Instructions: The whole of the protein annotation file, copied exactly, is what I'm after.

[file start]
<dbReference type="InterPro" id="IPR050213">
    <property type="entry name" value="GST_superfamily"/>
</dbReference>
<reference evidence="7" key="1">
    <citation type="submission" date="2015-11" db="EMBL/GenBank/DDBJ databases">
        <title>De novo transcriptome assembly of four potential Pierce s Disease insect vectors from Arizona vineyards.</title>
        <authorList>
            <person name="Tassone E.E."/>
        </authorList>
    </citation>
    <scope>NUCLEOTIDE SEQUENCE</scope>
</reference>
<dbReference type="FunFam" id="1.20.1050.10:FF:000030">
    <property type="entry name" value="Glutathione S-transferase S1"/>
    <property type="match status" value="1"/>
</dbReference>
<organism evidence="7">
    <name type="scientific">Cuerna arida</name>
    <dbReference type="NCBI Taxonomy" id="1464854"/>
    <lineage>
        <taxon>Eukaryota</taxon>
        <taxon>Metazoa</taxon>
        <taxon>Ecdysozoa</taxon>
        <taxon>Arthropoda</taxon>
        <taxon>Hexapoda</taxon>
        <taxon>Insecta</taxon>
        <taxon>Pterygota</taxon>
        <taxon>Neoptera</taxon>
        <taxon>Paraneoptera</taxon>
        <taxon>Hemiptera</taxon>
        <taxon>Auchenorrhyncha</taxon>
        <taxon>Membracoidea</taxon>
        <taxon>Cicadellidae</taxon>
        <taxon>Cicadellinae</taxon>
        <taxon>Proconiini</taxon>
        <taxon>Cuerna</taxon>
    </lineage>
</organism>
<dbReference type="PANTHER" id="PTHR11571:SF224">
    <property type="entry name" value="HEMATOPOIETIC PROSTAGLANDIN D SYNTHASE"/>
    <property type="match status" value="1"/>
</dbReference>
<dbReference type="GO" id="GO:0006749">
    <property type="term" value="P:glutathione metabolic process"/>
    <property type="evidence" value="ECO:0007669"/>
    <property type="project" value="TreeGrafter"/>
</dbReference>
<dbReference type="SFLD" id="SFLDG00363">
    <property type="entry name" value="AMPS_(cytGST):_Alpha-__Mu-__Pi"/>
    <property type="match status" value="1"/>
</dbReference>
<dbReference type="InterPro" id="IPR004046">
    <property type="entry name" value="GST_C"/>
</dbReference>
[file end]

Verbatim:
<dbReference type="InterPro" id="IPR050213">
    <property type="entry name" value="GST_superfamily"/>
</dbReference>
<reference evidence="7" key="1">
    <citation type="submission" date="2015-11" db="EMBL/GenBank/DDBJ databases">
        <title>De novo transcriptome assembly of four potential Pierce s Disease insect vectors from Arizona vineyards.</title>
        <authorList>
            <person name="Tassone E.E."/>
        </authorList>
    </citation>
    <scope>NUCLEOTIDE SEQUENCE</scope>
</reference>
<dbReference type="FunFam" id="1.20.1050.10:FF:000030">
    <property type="entry name" value="Glutathione S-transferase S1"/>
    <property type="match status" value="1"/>
</dbReference>
<organism evidence="7">
    <name type="scientific">Cuerna arida</name>
    <dbReference type="NCBI Taxonomy" id="1464854"/>
    <lineage>
        <taxon>Eukaryota</taxon>
        <taxon>Metazoa</taxon>
        <taxon>Ecdysozoa</taxon>
        <taxon>Arthropoda</taxon>
        <taxon>Hexapoda</taxon>
        <taxon>Insecta</taxon>
        <taxon>Pterygota</taxon>
        <taxon>Neoptera</taxon>
        <taxon>Paraneoptera</taxon>
        <taxon>Hemiptera</taxon>
        <taxon>Auchenorrhyncha</taxon>
        <taxon>Membracoidea</taxon>
        <taxon>Cicadellidae</taxon>
        <taxon>Cicadellinae</taxon>
        <taxon>Proconiini</taxon>
        <taxon>Cuerna</taxon>
    </lineage>
</organism>
<dbReference type="PANTHER" id="PTHR11571:SF224">
    <property type="entry name" value="HEMATOPOIETIC PROSTAGLANDIN D SYNTHASE"/>
    <property type="match status" value="1"/>
</dbReference>
<dbReference type="GO" id="GO:0006749">
    <property type="term" value="P:glutathione metabolic process"/>
    <property type="evidence" value="ECO:0007669"/>
    <property type="project" value="TreeGrafter"/>
</dbReference>
<dbReference type="SFLD" id="SFLDG00363">
    <property type="entry name" value="AMPS_(cytGST):_Alpha-__Mu-__Pi"/>
    <property type="match status" value="1"/>
</dbReference>
<dbReference type="InterPro" id="IPR004046">
    <property type="entry name" value="GST_C"/>
</dbReference>